Bruwin, I was told I could have my follow on canceled simply by extending here in Korea which I want to do, I just want to go to another base, detachment or unit that second year. That part I don't know if is possible.

BRUWIN
03-11-2013, 06:49 AM
Bruwin, I was told I could have my follow on canceled simply by extending here in Korea which I want to do, I just want to go to another base, detachment or unit that second year. That part I don't know if is possible.

I left Korea 9 years ago so maybe it's changed. Back then you were asked if you wanted to extend as soon as you arrived...once you got follow-on you weren't allowed too cancel it and stay in Korea. I tried for my troops several times and had absolutely no luck. Put yourself in AFPC's shoes, if everybody that hated their follow-on was allowed to extend then certain bases would have constant manning issues.

BOSS302
03-11-2013, 07:44 AM
I left Korea 9 years ago so maybe it's changed. Back then you were asked if you wanted to extend as soon as you arrived...once you got follow-on you weren't allowed too cancel it and stay in Korea. I tried for my troops several times and had absolutely no luck. Put yourself in AFPC's shoes, if everybody that hated their follow-on was allowed to extend then certain bases would have constant manning issues.

This is correct; you have sixty days from your DAS to enroll in the KAIP (Korea Assignment Incentive Program). If you have a follow-on already, it will be canceled and you will be allowed to extend for up to 24 months/36 months in Korea.

After the sixty day window, you can try and push an "Exception to Policy" letter but not many that I know have had such luck with those.

Robert F. Dorr
03-11-2013, 10:25 AM
Yes, if you play the assignment system. I know people who did a year at Osan and then PCS'd down to Kunsan.

I don't think you could. Very rarely done and not a good idea. The whole arrangement involving a subsequent tour is based on the economy of keeping you in place.

71Fish
03-11-2013, 10:33 AM
Would it be possible to stay in Korea for another year after my current tour but move to another base within Korea? (my job has assignments at 6-8 different bases here) And yes I have tried calling the MPF but they never answer and I am at a detachment right now so its not easy to just walk on over and ask in person.

Happens all the time. Just like others have said, you can either extend extend at Osan or canx your current follow on and volunteer for one of the other assignments in Korea. MPF will have the latest info, make them do their job.

Shadowless
03-11-2013, 11:38 AM
Happens all the time. Just like others have said, you can either extend extend at Osan or canx your current follow on and volunteer for one of the other assignments in Korea. MPF will have the latest info, make them do their job.

Thanks for the post, and for everyone else you are right I am still within my 60 day window and was notified through email of my DEROS options so I am just seeing if it would be possible to take one of those options but move to another base or unit in Korea. I will keep you updated if I can ever get a hold of the MPF.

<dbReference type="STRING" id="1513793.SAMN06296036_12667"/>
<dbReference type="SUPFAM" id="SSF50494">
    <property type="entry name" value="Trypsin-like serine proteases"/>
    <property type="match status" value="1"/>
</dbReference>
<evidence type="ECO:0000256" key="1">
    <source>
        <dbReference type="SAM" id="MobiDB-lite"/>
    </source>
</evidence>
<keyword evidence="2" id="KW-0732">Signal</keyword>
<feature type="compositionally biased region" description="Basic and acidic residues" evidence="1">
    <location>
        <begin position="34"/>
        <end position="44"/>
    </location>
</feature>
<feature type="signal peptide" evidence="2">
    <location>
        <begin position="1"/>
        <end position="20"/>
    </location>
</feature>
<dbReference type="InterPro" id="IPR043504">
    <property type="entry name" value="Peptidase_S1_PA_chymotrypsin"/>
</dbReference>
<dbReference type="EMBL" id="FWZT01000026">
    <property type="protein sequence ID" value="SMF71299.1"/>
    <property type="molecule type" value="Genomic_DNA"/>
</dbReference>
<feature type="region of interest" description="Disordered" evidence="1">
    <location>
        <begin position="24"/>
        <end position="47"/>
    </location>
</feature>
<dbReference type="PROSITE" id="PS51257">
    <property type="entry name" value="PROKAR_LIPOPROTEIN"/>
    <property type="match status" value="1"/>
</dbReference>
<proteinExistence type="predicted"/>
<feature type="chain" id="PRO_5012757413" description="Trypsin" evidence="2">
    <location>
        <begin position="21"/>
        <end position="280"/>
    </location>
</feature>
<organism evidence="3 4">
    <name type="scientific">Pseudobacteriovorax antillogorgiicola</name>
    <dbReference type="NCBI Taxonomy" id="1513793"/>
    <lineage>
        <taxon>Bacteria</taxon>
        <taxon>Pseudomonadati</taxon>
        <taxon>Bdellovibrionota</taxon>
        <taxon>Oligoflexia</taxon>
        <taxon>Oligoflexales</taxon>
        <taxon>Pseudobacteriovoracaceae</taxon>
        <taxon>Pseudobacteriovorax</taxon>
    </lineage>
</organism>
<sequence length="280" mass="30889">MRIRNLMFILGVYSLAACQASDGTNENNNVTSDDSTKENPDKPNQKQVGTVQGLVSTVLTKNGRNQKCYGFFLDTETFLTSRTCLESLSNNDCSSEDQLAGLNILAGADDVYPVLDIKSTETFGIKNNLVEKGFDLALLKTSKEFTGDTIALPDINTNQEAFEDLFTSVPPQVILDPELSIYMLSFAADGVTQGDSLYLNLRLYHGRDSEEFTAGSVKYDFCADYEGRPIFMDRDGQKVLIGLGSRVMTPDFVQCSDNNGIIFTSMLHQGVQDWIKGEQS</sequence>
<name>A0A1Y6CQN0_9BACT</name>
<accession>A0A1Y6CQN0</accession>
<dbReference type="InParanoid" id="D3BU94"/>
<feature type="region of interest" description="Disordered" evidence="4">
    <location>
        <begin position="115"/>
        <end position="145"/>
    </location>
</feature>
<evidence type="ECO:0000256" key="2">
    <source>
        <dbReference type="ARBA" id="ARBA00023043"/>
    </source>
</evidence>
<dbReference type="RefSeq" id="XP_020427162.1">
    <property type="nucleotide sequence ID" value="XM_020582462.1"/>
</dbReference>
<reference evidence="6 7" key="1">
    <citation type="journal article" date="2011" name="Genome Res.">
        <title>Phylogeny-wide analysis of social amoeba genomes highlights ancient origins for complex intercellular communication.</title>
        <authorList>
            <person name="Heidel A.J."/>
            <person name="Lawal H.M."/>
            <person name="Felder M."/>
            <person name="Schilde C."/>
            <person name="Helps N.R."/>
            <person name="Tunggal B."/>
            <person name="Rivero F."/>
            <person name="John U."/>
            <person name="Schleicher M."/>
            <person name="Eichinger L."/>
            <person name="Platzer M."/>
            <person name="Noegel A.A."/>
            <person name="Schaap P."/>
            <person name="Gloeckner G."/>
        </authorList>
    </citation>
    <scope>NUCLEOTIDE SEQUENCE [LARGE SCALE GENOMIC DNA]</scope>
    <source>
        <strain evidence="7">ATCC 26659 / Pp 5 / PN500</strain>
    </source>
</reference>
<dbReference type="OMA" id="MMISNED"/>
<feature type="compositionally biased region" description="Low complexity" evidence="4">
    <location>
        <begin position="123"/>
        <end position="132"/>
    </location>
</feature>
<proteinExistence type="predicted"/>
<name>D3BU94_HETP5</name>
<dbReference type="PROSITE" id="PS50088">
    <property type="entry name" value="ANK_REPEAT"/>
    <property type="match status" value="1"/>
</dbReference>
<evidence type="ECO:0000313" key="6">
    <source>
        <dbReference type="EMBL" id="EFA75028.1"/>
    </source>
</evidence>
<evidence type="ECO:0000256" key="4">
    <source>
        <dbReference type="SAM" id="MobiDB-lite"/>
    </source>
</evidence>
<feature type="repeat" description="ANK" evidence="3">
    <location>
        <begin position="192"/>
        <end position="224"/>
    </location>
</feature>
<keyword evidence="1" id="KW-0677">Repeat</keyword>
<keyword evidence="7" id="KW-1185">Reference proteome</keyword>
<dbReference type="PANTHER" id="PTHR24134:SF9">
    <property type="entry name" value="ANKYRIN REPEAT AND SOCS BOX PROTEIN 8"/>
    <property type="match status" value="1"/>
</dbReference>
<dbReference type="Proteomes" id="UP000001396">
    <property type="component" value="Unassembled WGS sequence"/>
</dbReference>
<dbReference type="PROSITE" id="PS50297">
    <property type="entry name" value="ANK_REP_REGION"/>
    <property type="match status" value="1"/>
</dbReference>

Robert F. Dorr
03-16-2013, 12:28 AM
Was told today in a telephone interview with an Air Force member in Korea that Osan is one big happy family focused on the mission (the same thing they say about Kunsan). Every time I talk with anybody out there it's one big happy family focused on the mission. Every commander at every level in Korea from the three-star on down has repeatedly told me it's one big happy family focused on the mission. People come. People go. Tours are short. Institutional memory is minimal. But one thing everybody knows no matter who's in charge or what year it is: it's one big happy family focused on the mission.

KellyinAvon
03-16-2013, 01:00 AM
Was told today in a telephone interview with an Air Force member in Korea that Osan is one big happy family focused on the mission (the same thing they say about Kunsan). Every time I talk with anybody out there it's one big happy family focused on the mission. Every commander at every level in Korea from the three-star on down has repeatedly told me it's one big happy family focused on the mission. People come. People go. Tours are short. Institutional memory is minimal. But one thing everybody knows no matter who's in charge or what year it is: it's one big happy family focused on the mission.

Sounds like everyone is reading from the same sheet of music there Bob.

Robert F. Dorr
03-16-2013, 01:11 AM
Sounds like everyone is reading from the same sheet of music there Bob.

Maybe it's not true. Maybe they're not one big happy family focused on the mission. It has been a long time since I visited the Air Force in Korea (1999) but they said the same thing then and as soon as I talked to a few folks it became clear that it was only a sheet of music and nothing more.

KellyinAvon
03-16-2013, 01:13 AM
Maybe it's not true. Maybe they're not one big happy family focused on the mission. It has been a long time since I visited the Air Force in Korea (1999) but they said the same thing then and as soon as I talked to a few folks it became clear that it was only a sheet of music and nothing more.

When everyone gives exactly the same story, a big flag goes up here in Avon.